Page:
It’s the gym, Jim, but not as we know it

Michelle Rowe 20 August 2020

Trevor Vickers tests out the new ICAROS machine. Photo: Michelle Rowe.

Trevor Vickers is talking me through the latest piece of high-tech gear to arrive at the headquarters of his Jet Flight Simulator Canberra adventure experience.

“It’s made in Germany, and it looks like it … so elegant and well put together,” he says as we inspect what looks to me less European design exemplar than medieval torture device recalibrated for the 21st century.

With its thin white frame featuring arm and leg rests supported by a semi-circular base and stark black stand, ICAROS is a most unusual contraption.

But what else would you expect of a flying virtual reality machine?

Billed by its European inventors as “fusing health-science and gaming technology to enhance body and mind performance”, Trevor says his ICAROS is the only one in Australia available for public use (well the only one of two, if you count its identical twin sitting right beside it in this compact Lyneham studio).

ICAROS machine

ICAROS machine in action. Photo: Supplied.

Originally designed to make fitness more fun by combining exercise with virtual reality, the system is now used in gyms, rehab facilities, hotels and entertainment venues across the globe.

It was the flying aspect that piqued Trevor’s interest. With increasing numbers of group bookings for his jet flight simulator experience, he was keen to add something new to the repertoire to keep people entertained while their friends were in the ‘cockpit’.

ICAROS more than met the brief. By climbing on to the frame, donning a VR headset and using their bodyweight to tilt backwards and forwards and side to side, users feel as if they’re soaring sky high through various otherworldly scenarios.

As one of perhaps few people who has managed to fall off a Pilates machine due to a combination of inattention and ineptitude, it’s with trepidation that I slide my right foot on to the ICAROS, then my left, before leaning forward into the armrests and grabbing a pair of handlebars.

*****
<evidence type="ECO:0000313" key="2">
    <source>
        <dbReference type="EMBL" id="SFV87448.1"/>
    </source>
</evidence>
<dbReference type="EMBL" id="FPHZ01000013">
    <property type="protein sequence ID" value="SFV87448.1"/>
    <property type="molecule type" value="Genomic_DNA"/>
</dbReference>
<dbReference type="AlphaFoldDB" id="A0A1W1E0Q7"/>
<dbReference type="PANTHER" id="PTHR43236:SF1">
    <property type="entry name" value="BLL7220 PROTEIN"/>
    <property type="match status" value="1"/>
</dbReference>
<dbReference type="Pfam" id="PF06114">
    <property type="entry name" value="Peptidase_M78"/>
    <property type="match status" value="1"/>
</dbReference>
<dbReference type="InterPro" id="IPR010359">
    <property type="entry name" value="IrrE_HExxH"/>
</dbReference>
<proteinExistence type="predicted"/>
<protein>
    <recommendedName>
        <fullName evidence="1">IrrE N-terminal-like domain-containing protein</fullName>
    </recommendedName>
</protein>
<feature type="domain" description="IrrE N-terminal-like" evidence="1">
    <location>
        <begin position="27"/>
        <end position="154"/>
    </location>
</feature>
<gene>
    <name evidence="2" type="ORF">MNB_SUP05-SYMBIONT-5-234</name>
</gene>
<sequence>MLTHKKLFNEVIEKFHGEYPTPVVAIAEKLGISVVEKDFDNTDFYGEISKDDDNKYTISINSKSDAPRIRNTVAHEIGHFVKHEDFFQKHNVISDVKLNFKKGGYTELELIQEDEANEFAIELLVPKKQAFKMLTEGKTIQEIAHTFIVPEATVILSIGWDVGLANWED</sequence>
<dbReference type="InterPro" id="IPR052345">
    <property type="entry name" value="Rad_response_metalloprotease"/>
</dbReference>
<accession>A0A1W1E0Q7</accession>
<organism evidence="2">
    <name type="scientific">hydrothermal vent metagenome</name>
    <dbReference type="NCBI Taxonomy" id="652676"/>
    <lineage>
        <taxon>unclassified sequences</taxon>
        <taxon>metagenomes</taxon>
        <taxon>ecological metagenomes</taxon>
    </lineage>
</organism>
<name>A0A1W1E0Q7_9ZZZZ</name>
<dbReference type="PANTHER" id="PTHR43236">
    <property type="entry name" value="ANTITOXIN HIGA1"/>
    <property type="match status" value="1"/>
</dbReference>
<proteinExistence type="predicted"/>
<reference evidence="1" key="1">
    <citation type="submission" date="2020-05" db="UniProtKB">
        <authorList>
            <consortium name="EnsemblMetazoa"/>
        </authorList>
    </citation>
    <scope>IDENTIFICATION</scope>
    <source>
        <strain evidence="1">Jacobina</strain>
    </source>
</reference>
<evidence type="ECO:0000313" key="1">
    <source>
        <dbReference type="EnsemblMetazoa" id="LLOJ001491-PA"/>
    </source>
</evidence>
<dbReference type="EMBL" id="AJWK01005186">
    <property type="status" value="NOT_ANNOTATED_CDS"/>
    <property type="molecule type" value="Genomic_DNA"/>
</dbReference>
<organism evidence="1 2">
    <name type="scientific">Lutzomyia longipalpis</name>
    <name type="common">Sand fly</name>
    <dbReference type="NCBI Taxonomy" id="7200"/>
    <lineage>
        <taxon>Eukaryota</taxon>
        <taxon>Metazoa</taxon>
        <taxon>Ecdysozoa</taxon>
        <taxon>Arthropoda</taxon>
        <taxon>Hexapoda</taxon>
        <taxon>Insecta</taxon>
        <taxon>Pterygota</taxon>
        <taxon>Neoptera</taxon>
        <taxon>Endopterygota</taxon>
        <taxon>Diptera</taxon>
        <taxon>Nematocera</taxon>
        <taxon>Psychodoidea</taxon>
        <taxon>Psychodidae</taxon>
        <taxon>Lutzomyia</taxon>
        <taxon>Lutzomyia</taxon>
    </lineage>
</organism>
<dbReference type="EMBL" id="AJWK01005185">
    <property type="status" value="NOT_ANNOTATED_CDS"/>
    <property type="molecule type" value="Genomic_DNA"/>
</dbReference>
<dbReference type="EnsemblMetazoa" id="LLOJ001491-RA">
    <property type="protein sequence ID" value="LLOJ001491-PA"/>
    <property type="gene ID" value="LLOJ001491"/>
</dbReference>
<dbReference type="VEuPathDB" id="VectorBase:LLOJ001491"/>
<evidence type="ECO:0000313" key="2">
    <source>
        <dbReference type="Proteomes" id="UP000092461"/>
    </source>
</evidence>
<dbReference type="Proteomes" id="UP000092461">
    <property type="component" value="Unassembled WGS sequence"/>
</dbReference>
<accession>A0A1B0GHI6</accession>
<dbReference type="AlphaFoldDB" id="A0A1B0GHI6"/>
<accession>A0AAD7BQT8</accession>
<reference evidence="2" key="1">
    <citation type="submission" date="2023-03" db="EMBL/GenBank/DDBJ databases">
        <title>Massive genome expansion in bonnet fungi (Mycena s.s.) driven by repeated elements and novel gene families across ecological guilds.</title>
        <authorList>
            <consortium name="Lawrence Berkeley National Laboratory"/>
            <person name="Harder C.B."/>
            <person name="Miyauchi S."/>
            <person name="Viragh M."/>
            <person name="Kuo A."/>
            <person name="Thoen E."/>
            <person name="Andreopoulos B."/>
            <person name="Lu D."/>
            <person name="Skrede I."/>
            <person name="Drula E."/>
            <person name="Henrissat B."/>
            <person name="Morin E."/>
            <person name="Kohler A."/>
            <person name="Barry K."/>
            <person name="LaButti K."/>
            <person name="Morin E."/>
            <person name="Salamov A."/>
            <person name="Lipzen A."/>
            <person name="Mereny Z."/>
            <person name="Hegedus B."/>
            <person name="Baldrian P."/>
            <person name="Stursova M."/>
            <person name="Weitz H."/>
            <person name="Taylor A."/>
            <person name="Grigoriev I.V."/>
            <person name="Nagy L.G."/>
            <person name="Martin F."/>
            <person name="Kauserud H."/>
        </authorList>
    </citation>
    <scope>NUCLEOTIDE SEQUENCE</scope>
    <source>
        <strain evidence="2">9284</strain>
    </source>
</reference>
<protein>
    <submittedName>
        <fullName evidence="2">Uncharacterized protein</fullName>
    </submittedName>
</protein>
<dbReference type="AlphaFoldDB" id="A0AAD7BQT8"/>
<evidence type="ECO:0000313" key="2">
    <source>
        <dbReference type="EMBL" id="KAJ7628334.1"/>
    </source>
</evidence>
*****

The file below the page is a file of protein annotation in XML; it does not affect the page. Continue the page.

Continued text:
With Trevor’s calm encouragement I tilt the frame to the left then to the right, before impressing myself with an energetic plunge forward rendering me almost upside down.

Trevor bursts my bubble by informing me I’m only just horizontal. And we haven’t got the goggles on yet.

Once the VR headset is on, things take on a whole new dimension. I’m flying high above the snowy peaks of an unknown land as a series of rings come at me from all angles. The aim, Trevor says, is to use my hips to move the frame and guide myself through the rings, scoring points in the process.

What with trying to keep myself from falling off (Trevor assures me this has never happened), steering towards the rings and checking out the scenery, I don’t even know where my hips are any more.

The more I try to target the rings, the more they elude me. It’s a Eurovision-style ‘nil-pwa’ for me and I give up the challenge in preference for a quick scenic flight around the mountain tops before my session ends.

“People do find it a bit of a workout at the beginning,” Trevor says, and it’s no surprise.

During my short practice run it’s become clear why ICAROS has been so successful in gyms and rehab centres – you’re essentially planking while using muscles you didn’t know you had to glide through an alternate universe.

“A full-length game lasts three minutes, which sounds terribly short but feels terribly long,” Trevor adds. “It works best if you come in a group or a pair when you can sit down for a time between games. You can get exhausted if it’s your first time. There can be a bit of nervous tension as it’s so exciting.”

My Fledgling Flight including instructed warm-up and two full-length games, is $30. Those with more stamina (and perhaps a mate to share the load) can book a 30-minute Falcon Flight which involves a range of agility, battle and exploration games ($60). Other timeslots and combinations, including bookending ICAROS with the Jet Flight Simulator experience, are also available.

In addition to the ICAROS hoop challenge, you can race through tunnels and paths, dive deep underwater or take part in live races with other ICAROS pilots around the world (if you’re well beyond novice stage). There’s also a full-on alien attack if that’s your cup of tea.

“Your job is to save the world by shooting down the drones and the alien scout ship,” says Trevor of the latter. “That one’s the most fun but also the most difficult – it needs a lot of precision.”

No words need to be exchanged between me and Trevor to know that I’ll not be conquering any aliens today. But I’m intrigued, and the sensation of flight is certainly exhilarating. With a little more practice (and perhaps another decade in the gym) I could become quite addicted to this.

To use ICAROS you must be a minimum of 150 cm tall and weigh no more than 110 kg. For information and pricing, visit Jet Flight Simulator Canberra.

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